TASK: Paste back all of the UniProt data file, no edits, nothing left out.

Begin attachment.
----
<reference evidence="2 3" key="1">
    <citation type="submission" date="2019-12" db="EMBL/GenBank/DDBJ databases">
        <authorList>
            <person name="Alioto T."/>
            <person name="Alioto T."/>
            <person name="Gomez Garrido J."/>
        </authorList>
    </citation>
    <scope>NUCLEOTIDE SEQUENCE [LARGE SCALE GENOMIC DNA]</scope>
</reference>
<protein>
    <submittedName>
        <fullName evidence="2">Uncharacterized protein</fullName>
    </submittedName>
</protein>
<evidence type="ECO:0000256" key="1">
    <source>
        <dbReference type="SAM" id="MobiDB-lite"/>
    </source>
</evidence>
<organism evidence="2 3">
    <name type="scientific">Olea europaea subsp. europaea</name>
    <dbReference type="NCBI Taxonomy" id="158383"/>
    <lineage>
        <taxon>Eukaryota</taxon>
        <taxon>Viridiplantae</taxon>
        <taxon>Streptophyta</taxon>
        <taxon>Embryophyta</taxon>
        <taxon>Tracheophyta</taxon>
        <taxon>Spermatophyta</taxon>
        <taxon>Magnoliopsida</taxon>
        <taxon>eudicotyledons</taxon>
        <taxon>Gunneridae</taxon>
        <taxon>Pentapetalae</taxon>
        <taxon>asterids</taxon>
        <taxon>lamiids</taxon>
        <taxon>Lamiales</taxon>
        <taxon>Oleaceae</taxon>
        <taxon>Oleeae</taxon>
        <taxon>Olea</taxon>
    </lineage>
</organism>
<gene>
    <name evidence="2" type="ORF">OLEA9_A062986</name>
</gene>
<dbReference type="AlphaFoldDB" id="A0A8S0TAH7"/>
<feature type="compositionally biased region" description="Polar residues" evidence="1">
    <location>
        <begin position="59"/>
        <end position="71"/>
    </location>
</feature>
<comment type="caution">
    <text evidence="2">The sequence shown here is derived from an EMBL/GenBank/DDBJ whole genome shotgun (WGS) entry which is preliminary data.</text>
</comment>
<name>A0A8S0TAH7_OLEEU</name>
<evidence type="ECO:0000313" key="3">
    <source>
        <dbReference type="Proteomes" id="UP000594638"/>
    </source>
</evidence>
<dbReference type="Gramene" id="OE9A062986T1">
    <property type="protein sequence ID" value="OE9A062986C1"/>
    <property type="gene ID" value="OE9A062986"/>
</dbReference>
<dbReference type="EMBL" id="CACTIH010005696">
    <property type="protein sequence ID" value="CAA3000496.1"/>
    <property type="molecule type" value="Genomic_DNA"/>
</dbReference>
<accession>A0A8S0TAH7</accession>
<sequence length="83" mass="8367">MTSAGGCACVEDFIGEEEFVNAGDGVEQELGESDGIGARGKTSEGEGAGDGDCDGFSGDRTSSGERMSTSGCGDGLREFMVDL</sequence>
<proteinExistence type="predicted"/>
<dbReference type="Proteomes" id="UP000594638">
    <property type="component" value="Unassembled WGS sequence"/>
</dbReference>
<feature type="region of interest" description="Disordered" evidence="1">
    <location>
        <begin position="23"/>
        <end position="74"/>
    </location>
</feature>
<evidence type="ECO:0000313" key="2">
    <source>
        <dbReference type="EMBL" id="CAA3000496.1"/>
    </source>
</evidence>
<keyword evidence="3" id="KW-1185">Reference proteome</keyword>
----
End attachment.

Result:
<reference evidence="2 3" key="1">
    <citation type="submission" date="2019-12" db="EMBL/GenBank/DDBJ databases">
        <authorList>
            <person name="Alioto T."/>
            <person name="Alioto T."/>
            <person name="Gomez Garrido J."/>
        </authorList>
    </citation>
    <scope>NUCLEOTIDE SEQUENCE [LARGE SCALE GENOMIC DNA]</scope>
</reference>
<protein>
    <submittedName>
        <fullName evidence="2">Uncharacterized protein</fullName>
    </submittedName>
</protein>
<evidence type="ECO:0000256" key="1">
    <source>
        <dbReference type="SAM" id="MobiDB-lite"/>
    </source>
</evidence>
<organism evidence="2 3">
    <name type="scientific">Olea europaea subsp. europaea</name>
    <dbReference type="NCBI Taxonomy" id="158383"/>
    <lineage>
        <taxon>Eukaryota</taxon>
        <taxon>Viridiplantae</taxon>
        <taxon>Streptophyta</taxon>
        <taxon>Embryophyta</taxon>
        <taxon>Tracheophyta</taxon>
        <taxon>Spermatophyta</taxon>
        <taxon>Magnoliopsida</taxon>
        <taxon>eudicotyledons</taxon>
        <taxon>Gunneridae</taxon>
        <taxon>Pentapetalae</taxon>
        <taxon>asterids</taxon>
        <taxon>lamiids</taxon>
        <taxon>Lamiales</taxon>
        <taxon>Oleaceae</taxon>
        <taxon>Oleeae</taxon>
        <taxon>Olea</taxon>
    </lineage>
</organism>
<gene>
    <name evidence="2" type="ORF">OLEA9_A062986</name>
</gene>
<dbReference type="AlphaFoldDB" id="A0A8S0TAH7"/>
<feature type="compositionally biased region" description="Polar residues" evidence="1">
    <location>
        <begin position="59"/>
        <end position="71"/>
    </location>
</feature>
<comment type="caution">
    <text evidence="2">The sequence shown here is derived from an EMBL/GenBank/DDBJ whole genome shotgun (WGS) entry which is preliminary data.</text>
</comment>
<name>A0A8S0TAH7_OLEEU</name>
<evidence type="ECO:0000313" key="3">
    <source>
        <dbReference type="Proteomes" id="UP000594638"/>
    </source>
</evidence>
<dbReference type="Gramene" id="OE9A062986T1">
    <property type="protein sequence ID" value="OE9A062986C1"/>
    <property type="gene ID" value="OE9A062986"/>
</dbReference>
<dbReference type="EMBL" id="CACTIH010005696">
    <property type="protein sequence ID" value="CAA3000496.1"/>
    <property type="molecule type" value="Genomic_DNA"/>
</dbReference>
<accession>A0A8S0TAH7</accession>
<sequence length="83" mass="8367">MTSAGGCACVEDFIGEEEFVNAGDGVEQELGESDGIGARGKTSEGEGAGDGDCDGFSGDRTSSGERMSTSGCGDGLREFMVDL</sequence>
<proteinExistence type="predicted"/>
<dbReference type="Proteomes" id="UP000594638">
    <property type="component" value="Unassembled WGS sequence"/>
</dbReference>
<feature type="region of interest" description="Disordered" evidence="1">
    <location>
        <begin position="23"/>
        <end position="74"/>
    </location>
</feature>
<evidence type="ECO:0000313" key="2">
    <source>
        <dbReference type="EMBL" id="CAA3000496.1"/>
    </source>
</evidence>
<keyword evidence="3" id="KW-1185">Reference proteome</keyword>